© 2024 Connecticut Public

FCC Public Inspection Files:
WEDH · WEDN · WEDW · WEDY · WNPR
WPKT · WRLI-FM · WEDW-FM · Public Files Contact
ATSC 3.0 FAQ
Play Live Radio
Next Up:
0:00
0:00
0:00 0:00
Available On Air Stations

Climate activists calls for faster divestment from fossil fuels by Maine's retirement system

Third Act Maine, Maine Youth For Climate Justice and other groups rallied outside of the MainePERS building in Augusta on Thursday, arguing that that the system has been too cautious in implementing a three-year-old law calling for MainePERS to divest from fossil fuels by 2026.
courtesy of Third Act Maine
Third Act Maine, Maine Youth For Climate Justice and other groups rallied outside of the MainePERS building in Augusta on Thursday, arguing that that the system has been too cautious in implementing a three-year-old law calling for MainePERS to divest from fossil fuels by 2026.

Maine climate activists are calling on the Maine Public Employees Retirement System to divest from fossil fuels more quickly.

Third Act Maine, Maine Youth For Climate Justice and other groups rallied outside of the MainePERS building in Augusta on Thursday, arguing that that the system has been too cautious in implementing a three-year-old law calling for MainePERS to divest from fossil fuels by 2026.

System officials this week told lawmakers that the state law conflicts with their "fiduciary duties" to pensioners, as outlined in the state constitution, which they say has led them to keep fossil fuels in their portfolio.

Charles Spanger, with Third Act Maine, pointed to a recent analysis showing that a fossil fuel-free portfolio would have outperformed MainePERS over the past decade.

"They will do better if they purchase fossil free portfolios," Spanger said.

The groups are asking for MainePERS to commit to no more new investments in private fossil fuel assets, exclude fossil fuels from its public equities and fixed income portfolios, and to include climate risk when making new investments. Spanger said climate change will affect everything from migration and housing to coastal infrastructure.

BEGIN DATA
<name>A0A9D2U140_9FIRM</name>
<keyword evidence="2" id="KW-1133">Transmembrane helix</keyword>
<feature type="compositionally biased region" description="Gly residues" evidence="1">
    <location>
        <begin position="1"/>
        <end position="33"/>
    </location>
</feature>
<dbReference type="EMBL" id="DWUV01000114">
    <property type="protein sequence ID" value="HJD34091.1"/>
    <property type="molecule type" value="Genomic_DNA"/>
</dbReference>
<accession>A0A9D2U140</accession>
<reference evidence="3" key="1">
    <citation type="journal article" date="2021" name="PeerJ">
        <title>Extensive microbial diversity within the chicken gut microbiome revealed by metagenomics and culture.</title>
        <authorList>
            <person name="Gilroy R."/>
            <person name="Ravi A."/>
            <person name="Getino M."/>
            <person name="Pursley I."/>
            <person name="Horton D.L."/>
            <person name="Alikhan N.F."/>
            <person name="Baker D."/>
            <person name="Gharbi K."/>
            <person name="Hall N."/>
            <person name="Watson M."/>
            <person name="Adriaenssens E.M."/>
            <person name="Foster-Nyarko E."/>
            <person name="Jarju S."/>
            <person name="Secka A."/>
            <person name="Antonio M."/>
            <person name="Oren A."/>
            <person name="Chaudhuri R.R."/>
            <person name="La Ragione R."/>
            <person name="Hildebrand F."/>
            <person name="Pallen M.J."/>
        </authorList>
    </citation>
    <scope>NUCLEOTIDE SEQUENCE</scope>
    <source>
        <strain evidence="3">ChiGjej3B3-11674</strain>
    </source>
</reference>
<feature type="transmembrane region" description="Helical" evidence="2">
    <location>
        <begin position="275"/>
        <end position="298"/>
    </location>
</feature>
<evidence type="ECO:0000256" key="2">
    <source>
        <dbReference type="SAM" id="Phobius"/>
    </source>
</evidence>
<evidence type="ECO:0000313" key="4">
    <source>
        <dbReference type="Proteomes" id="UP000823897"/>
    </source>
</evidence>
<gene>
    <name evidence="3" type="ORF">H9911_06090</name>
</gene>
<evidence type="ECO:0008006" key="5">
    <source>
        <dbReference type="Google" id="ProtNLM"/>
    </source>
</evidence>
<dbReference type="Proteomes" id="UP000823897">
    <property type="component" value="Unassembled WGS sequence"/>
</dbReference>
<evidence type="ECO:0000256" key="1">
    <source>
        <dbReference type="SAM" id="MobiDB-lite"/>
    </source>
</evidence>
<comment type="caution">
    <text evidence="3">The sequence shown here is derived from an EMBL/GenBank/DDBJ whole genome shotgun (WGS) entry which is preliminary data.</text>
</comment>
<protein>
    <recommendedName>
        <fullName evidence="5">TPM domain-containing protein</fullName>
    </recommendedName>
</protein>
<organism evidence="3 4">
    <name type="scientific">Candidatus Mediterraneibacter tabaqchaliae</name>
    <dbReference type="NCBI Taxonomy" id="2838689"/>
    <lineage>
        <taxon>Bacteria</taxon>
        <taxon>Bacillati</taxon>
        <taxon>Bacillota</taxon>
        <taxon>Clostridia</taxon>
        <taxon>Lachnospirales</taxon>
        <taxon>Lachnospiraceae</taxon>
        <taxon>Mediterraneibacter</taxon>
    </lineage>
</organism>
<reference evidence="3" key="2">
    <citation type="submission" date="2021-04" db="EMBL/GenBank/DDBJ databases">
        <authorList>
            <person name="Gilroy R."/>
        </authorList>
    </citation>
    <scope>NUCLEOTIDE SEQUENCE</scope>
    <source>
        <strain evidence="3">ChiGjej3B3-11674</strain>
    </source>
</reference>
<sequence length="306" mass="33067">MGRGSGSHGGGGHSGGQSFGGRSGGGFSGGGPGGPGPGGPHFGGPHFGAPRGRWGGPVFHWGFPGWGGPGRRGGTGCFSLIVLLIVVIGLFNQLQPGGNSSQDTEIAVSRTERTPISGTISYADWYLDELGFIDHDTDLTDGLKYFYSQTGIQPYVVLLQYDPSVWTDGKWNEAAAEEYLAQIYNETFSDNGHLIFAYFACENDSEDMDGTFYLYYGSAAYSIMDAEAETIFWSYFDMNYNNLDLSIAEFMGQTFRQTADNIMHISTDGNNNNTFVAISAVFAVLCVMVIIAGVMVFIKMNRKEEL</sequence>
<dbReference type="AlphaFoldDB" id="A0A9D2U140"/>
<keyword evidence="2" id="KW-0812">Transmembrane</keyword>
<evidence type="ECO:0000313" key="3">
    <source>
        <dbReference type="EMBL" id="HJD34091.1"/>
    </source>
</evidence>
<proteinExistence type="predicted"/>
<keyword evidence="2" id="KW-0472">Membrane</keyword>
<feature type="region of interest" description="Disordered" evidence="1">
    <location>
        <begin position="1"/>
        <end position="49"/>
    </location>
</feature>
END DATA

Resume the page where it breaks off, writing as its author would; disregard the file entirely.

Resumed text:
"All kinds of enormous economic impacts, that will bubble around and cause enormous trouble impacting everything. And they're just not paying attention to any of that. It's not relevant to them," Spanger said.

MainePERS officials told lawmakers this week that they have taken many steps to comply with the three-year-old law, including receiving guidance from the Attorney General's office, but that their "fiduciary duty" requires them to invest in the entire market, without excluding particular sectors. The system said it expects to reduce fossil fuel exposure by a third, by 2026, and does not anticipate future investments in fossil fuel-focused funds.

Stand up for civility

This news story is funded in large part by Connecticut Public’s Members — listeners, viewers, and readers like you who value fact-based journalism and trustworthy information.

We hope their support inspires you to donate so that we can continue telling stories that inform, educate, and inspire you and your neighbors. As a community-supported public media service, Connecticut Public has relied on donor support for more than 50 years.

Your donation today will allow us to continue this work on your behalf. Give today at any amount and join the 50,000 members who are building a better—and more civil—Connecticut to live, work, and play.

Related Content